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Trafficking is a form of modern day slavery

Trafficking takes place when a victim is moved from one place to another for the purpose of exploitation.  The trafficker is able to control and exploit the victim through violence, coercion or deception, or a combination of these things. Please follow this link to see the UN definition.

Trafficking can take place across a national border and also within a single country, for example, there are British people who have become victims of trafficking within the UK. For more information on this, see the statistics page.

What are the different types of exploitation that trafficking victims experience in the UK?

Sexual exploitation: involves any non-consensual or abusive sexual acts performed without a victim’s permission. This can also include prostitution, escort work and pornography.

Domestic servitude: involves being forced to work in private households. Their movement will often be restricted and they will be forced to perform household tasks such as child care and house-keeping over long hours and for little if any pay.  Isolation, no unsupervised freedom and often sleeping on a mattress on the floor in an open part of the house are common.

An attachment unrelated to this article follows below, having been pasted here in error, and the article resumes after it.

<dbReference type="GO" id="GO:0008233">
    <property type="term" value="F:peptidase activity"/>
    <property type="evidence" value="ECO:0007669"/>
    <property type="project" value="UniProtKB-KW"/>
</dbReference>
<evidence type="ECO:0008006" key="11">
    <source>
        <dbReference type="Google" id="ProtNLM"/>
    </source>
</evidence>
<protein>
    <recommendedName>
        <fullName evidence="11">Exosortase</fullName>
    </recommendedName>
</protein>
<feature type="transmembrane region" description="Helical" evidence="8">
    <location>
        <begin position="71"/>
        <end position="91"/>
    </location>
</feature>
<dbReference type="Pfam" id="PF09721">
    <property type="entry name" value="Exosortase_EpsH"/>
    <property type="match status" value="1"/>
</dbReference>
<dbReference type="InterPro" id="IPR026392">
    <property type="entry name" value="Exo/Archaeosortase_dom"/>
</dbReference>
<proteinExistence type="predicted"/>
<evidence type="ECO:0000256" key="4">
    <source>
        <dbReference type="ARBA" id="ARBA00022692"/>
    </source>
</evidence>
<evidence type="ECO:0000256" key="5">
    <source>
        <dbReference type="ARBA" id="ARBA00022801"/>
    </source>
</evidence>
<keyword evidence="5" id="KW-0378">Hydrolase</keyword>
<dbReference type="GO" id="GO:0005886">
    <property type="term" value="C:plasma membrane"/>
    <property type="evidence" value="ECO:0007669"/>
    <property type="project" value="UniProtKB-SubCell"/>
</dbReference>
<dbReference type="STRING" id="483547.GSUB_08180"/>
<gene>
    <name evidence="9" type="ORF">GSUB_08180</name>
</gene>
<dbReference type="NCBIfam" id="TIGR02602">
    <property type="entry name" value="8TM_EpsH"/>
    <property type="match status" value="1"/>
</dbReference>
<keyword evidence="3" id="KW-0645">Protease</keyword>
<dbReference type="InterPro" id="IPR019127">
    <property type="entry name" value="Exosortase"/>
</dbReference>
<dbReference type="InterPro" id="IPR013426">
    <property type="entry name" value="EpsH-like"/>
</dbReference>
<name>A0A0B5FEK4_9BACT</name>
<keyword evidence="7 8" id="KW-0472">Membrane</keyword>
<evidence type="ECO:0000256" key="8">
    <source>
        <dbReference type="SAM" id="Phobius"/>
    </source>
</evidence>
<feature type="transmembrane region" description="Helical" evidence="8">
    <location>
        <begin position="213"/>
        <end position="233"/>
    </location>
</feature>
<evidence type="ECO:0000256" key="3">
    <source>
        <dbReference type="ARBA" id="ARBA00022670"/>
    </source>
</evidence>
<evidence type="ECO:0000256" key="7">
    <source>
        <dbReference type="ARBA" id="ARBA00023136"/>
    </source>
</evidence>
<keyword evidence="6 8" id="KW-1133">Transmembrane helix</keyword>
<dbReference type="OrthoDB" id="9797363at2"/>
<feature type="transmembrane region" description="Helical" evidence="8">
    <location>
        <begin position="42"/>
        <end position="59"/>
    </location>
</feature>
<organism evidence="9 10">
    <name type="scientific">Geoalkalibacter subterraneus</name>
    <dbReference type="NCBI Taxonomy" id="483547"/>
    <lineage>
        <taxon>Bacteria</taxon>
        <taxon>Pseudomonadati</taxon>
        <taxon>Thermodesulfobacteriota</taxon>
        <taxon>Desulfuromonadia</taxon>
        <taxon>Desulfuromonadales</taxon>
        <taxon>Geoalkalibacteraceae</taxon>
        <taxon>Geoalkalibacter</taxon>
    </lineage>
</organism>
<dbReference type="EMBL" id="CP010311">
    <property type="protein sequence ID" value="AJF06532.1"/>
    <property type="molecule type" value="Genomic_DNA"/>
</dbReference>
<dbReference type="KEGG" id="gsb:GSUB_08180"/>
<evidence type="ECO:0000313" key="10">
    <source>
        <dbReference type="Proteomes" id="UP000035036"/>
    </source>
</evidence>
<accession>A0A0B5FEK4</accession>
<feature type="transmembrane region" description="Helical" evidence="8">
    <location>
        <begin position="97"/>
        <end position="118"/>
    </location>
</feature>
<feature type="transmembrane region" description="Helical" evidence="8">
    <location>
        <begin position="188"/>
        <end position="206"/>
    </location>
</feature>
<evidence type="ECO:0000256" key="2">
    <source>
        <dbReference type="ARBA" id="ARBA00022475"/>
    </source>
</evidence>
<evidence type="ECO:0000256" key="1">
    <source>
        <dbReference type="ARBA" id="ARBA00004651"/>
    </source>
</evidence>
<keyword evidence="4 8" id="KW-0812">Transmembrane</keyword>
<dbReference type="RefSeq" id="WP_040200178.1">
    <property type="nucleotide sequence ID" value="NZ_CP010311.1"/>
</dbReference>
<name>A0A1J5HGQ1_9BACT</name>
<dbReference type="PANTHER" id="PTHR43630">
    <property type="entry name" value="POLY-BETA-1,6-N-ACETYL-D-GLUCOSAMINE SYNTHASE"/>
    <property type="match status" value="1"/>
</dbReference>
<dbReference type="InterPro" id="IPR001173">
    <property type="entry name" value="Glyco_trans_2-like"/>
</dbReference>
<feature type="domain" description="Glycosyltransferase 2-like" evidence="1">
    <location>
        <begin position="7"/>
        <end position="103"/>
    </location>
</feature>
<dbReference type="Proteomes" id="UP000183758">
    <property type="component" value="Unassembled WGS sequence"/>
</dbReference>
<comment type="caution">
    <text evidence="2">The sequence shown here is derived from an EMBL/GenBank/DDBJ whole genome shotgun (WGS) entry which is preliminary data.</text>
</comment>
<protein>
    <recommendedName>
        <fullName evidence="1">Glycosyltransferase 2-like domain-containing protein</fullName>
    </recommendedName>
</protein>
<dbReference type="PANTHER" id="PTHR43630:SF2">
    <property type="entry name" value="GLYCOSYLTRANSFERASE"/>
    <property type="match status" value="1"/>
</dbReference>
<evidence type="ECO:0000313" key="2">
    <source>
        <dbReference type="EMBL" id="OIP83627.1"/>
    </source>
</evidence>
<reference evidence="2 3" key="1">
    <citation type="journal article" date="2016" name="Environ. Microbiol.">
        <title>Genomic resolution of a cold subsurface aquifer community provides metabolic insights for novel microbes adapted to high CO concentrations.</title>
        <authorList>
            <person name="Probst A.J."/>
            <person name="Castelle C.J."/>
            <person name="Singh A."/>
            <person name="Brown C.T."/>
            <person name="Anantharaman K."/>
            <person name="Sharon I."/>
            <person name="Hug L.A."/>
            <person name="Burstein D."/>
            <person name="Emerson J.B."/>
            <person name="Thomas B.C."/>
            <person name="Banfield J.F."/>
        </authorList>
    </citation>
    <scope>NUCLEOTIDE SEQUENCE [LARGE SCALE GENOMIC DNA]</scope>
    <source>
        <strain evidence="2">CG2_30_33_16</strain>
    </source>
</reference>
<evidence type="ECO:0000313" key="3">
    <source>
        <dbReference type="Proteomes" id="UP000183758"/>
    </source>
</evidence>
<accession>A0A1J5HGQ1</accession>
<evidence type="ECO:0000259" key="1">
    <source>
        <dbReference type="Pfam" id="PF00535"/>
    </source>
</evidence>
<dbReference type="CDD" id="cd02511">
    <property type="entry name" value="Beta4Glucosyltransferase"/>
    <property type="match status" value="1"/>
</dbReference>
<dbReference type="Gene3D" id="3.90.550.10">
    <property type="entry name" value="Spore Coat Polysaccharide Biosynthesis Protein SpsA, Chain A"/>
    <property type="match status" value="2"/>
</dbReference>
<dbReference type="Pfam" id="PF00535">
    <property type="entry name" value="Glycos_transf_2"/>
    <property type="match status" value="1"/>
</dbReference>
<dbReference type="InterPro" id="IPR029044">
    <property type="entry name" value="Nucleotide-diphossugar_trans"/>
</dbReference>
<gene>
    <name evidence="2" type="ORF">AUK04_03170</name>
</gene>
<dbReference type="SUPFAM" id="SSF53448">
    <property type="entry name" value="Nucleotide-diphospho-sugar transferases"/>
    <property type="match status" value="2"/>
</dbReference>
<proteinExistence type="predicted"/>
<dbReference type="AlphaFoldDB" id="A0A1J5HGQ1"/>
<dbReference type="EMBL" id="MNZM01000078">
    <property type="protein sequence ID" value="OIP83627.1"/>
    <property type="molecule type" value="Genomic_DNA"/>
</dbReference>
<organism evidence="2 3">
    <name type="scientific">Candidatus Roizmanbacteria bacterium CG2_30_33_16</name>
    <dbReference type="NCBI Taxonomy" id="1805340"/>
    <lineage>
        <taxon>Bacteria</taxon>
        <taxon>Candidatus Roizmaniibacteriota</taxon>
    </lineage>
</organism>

Forced labour: involves victims being compelled to work very long hours, often in arduous conditions, and to hand over the majority if not all of their wages to their traffickers. Forced labour crucially implies the use of coercion and lack of freedom or choice for the victim. In many cases victims are subjected to verbal threats or violence to achieve compliance.

Forced criminality: involves victims, often children, who are forced to commit a range of crimes, including street crime such as DVD selling, bag snatching, ATM theft, pick-pocketing and forced begging

Organ harvesting: involves trafficking people in order to use their internal organs for transplant. The illegal trade is dominated by kidneys, which are in the greatest demand and are the only major organs that can be wholly transplanted with relatively few risks to the life of the donor

All of these types of exploitation affect men, women and children.

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